Intelligent machine tool prototype operates like a 3D printer
A research group led by Professor Shirase Keiichi of the Kobe University Graduate School of Engineering has developed a prototype machine tool that can manufacture metal components and operates like a 3D printer. The prototype was exhibited at Emo Milano 2015, one of the three largest international machine tool trade shows. This development could speed up the manufacture of custom-made products such as dental implants and artificial bones, potentially shortening production times and reducing costs.
The machine tool prototype is a product of Kobe University's ongoing research into intelligent machine tools. This is one of three Kobe University projects in the category of "Innovative design and manufacturing technologies" selected for the Strategic Innovation Promotion Program (SIP), a project headed by the Japanese Cabinet Office's Council for Science, Technology and Innovation. In June 2015 Kobe University used funding from this program to establish the 3D Smart Manufacturing Center, which will be used to pursue interdisciplinary research and business-academia collaborations.
Currently most machine tools for metal cutting follow instructions from a program that is manually prepared in advance. However, in addition to the huge amount of labor required to create each program, this method has potential issues, as the machines cannot make adjustments to the machining process or respond to unforeseen problems. Metal components can also be shaped using metal 3D printers, but this too has disadvantages: the metal powder used as a raw material is extremely expensive, and the surface of the finished component is poor quality.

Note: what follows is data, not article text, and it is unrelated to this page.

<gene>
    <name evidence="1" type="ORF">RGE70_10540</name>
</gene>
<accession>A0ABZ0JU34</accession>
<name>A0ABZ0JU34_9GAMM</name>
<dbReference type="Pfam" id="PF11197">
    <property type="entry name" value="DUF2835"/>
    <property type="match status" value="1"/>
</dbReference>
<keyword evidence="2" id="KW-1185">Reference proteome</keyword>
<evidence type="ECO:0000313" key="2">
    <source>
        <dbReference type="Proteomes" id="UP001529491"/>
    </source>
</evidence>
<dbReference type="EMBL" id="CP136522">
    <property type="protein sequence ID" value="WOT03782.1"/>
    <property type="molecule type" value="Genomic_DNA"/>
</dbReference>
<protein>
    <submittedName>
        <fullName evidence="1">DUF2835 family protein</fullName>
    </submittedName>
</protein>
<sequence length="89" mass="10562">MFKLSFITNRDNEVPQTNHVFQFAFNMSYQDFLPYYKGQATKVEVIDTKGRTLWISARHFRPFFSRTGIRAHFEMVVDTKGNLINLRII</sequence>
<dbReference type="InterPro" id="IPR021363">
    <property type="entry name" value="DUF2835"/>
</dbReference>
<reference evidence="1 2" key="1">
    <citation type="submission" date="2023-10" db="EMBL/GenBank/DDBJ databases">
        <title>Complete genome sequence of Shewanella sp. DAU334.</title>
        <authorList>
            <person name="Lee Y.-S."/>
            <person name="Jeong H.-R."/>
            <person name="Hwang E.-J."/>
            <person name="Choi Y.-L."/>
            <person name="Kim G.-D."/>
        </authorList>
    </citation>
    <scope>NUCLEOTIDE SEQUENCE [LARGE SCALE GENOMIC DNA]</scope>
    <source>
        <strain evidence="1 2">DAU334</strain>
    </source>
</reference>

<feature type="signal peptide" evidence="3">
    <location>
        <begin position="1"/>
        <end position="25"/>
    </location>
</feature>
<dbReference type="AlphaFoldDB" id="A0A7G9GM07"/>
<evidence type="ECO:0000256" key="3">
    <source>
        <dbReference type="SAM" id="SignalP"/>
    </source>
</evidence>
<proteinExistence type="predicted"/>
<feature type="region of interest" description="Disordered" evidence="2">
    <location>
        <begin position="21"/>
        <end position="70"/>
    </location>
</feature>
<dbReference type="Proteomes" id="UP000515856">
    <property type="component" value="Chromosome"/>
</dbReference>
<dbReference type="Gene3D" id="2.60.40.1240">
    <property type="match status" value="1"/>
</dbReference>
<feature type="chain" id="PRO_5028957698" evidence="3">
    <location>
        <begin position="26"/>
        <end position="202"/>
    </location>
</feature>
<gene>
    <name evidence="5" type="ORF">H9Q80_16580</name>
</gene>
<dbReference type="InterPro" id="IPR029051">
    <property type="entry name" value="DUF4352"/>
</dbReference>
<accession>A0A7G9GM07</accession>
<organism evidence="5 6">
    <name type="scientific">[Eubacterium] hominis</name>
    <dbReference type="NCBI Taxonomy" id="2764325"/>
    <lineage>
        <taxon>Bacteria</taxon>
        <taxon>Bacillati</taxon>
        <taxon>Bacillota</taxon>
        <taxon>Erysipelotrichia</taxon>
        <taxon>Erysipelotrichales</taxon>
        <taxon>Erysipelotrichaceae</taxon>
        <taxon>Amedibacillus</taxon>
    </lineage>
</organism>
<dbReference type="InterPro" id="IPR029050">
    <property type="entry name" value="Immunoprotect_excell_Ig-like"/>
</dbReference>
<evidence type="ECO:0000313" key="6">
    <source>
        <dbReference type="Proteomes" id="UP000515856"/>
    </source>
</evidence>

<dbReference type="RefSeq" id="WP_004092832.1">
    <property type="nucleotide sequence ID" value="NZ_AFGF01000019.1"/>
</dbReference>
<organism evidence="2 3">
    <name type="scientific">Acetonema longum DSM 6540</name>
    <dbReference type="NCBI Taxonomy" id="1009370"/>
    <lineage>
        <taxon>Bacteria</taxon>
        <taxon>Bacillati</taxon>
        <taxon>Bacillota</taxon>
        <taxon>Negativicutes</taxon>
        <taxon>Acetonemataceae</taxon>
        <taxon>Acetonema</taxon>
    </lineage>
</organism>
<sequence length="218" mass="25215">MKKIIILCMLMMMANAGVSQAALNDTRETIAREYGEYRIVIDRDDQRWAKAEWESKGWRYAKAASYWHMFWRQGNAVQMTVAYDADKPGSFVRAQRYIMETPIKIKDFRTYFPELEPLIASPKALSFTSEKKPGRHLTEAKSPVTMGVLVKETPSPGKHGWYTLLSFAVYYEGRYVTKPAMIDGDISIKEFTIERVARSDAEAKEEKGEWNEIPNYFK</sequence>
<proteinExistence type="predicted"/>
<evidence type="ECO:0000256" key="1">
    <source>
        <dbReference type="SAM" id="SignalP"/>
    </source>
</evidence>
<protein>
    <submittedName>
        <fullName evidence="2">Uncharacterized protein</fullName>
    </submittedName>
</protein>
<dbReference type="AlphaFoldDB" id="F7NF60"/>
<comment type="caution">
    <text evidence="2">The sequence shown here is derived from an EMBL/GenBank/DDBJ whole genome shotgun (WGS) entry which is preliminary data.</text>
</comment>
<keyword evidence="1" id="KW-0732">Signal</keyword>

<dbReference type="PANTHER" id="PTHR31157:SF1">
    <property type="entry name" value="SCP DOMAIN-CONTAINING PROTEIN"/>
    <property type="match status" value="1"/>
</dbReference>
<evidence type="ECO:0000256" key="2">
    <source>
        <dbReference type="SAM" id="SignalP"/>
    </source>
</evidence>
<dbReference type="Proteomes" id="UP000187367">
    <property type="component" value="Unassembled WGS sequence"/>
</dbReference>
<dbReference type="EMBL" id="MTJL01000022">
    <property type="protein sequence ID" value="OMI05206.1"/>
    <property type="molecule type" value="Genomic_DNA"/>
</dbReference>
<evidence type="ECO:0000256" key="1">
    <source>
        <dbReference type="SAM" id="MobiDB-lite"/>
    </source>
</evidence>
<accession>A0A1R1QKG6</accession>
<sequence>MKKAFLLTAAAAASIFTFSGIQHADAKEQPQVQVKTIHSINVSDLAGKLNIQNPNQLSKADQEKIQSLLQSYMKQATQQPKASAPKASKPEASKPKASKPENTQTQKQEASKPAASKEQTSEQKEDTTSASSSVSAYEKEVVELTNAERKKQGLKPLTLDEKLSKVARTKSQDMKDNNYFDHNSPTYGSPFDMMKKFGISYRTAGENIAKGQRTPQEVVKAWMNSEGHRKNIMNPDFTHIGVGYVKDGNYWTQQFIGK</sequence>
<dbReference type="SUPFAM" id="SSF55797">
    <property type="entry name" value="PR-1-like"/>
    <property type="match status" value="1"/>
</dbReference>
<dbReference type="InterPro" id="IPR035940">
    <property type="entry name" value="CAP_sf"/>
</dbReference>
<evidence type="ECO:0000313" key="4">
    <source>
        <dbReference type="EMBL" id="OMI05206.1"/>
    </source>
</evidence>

The prototype created by Professor Shirase's team marks a shift from providing machine tools with instructions to entrusting machine tools with the machining operation – a world first. If you prepare a 3D model and a material model of the component, the machine tool itself will determine the optimum machining process using a database of machining information and cutting conditions. This development could potentially pave the way for intelligent manufacturing systems, reduced costs, and faster production times.